SISSONVILLE, W.Va. — The Sissonville Volunteer Fire Department is going the extra mile to make sure Kanawha County is prepared in the event of another natural gas pipeline explosion.

The department held a four hour natural gas emergencies class Monday night at their fire station to not only train their members, but also other local agencies.

Sissonville VFD Instructor Tom Miller said even though several of their firefighters had gotten the training already, they thought it would be a good idea after the December 11 explosion in Sissonville to hold the class.

“We had a lot of mutual aid departments that responded with us did not have that training so we wanted to offer this training to them and they could come and train with us so that should we have another event, there would be a more cohesive response,” he said.

Last year’s natural gas pipeline explosion set ablaze several homes, sent flames shooting nearly 100 feet into the air on both sides of Interstate 77, and melted asphalt and guardrails on the highway. Remarkably no one was killed or seriously injured.

Miller said his department had previous training for that type of event and they responded well because of it, but adds that there is always room to grow.

“You’ve got to constantly sharpen the saw. Even if our guys have had the training, it’s refresher training for them,” he said. “I’ve had the training a bunch, I’m sitting in the class. You never know too much.”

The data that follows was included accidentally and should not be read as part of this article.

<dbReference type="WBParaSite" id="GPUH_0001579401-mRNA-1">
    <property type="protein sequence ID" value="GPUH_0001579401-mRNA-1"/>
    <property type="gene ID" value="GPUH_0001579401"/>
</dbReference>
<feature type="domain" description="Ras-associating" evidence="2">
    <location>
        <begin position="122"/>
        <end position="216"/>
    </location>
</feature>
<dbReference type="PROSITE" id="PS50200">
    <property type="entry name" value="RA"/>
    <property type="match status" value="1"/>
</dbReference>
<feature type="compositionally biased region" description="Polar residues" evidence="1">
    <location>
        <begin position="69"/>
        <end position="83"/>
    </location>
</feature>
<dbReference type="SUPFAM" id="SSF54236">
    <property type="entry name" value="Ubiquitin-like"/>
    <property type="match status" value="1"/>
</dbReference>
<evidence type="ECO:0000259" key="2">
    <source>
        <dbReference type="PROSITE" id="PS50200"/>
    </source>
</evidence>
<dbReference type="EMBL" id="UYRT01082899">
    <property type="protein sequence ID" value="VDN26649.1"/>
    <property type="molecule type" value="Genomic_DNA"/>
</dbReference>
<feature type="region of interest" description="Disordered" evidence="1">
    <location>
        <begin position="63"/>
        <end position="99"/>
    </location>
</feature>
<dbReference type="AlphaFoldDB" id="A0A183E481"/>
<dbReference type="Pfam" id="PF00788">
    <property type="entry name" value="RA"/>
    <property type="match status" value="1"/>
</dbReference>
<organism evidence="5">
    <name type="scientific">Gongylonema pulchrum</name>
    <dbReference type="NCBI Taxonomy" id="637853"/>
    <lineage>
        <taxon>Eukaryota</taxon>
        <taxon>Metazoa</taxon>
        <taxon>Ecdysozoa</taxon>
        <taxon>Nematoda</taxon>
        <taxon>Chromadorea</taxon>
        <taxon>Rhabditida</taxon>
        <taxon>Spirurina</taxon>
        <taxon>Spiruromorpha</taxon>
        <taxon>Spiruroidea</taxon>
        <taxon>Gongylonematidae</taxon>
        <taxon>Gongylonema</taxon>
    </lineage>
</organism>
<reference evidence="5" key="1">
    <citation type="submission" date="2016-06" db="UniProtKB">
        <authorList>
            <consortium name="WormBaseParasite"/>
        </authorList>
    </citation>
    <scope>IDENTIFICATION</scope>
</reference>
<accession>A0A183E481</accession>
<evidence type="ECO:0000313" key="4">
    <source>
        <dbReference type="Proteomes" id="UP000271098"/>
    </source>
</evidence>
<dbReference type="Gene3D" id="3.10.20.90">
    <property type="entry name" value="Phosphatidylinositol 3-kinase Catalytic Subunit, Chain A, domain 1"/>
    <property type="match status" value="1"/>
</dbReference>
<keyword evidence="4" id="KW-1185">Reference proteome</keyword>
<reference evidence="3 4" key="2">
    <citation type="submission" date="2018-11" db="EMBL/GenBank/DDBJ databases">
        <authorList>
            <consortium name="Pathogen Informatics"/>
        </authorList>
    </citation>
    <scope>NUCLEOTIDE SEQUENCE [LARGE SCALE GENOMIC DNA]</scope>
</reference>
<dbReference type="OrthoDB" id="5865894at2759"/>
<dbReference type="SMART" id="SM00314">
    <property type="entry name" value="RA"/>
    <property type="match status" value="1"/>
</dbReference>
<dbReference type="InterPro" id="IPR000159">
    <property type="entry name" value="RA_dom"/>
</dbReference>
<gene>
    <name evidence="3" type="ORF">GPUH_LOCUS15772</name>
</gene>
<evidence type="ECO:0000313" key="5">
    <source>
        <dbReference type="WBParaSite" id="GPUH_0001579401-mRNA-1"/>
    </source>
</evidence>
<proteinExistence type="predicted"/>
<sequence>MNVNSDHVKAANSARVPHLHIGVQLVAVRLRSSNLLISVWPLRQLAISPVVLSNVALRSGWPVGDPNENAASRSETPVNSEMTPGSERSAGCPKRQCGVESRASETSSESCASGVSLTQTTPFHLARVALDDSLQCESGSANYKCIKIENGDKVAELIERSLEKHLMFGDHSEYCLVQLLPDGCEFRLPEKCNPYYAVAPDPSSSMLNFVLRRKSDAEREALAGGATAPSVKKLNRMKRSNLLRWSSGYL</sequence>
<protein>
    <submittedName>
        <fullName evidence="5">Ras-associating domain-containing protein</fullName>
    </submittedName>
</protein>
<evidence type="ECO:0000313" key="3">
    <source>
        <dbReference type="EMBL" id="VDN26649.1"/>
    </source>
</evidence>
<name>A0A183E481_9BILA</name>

The four hour training class covered just about everything surrounding natural gas pipelines and involved tabletop scenarios and drills, among other things. Miller said it was all inclusive.

“It’s talking about the hazards so that we understand the operations of a well head, so that we understand the operations of a pipeline, so that we understand the operations of a compressor station,” he said. “We have to know the nuances of the different types of incidents that we can respond to. That’s critical.”

Fire departments from all over the Kanawha County took part in the class as well as people from the Yeager Airport Authority. Dennis Tomcik, who works for the Ohio Emergency Management, even took the four hour drive to attend.

“These fellows were good enough to advertise this class and I wanted to come down and see about the class they were giving to see what I could take back for Ohio,” he said.

Just halfway through the class, Tomcik was impressed by what he saw.

“I’ve sat through several of these types of courses and this is the best one I’ve seen,” he said. “These guys really have a well put together program.”

Tomcik planned on taking the program and using it to create an all responder class for all emergency agencies back in Ohio.

Monday’s training class was only the beginning for the Sissonville VFD. The department plans to hold the class and other training classes on a annual basis for the county and surrounding areas.

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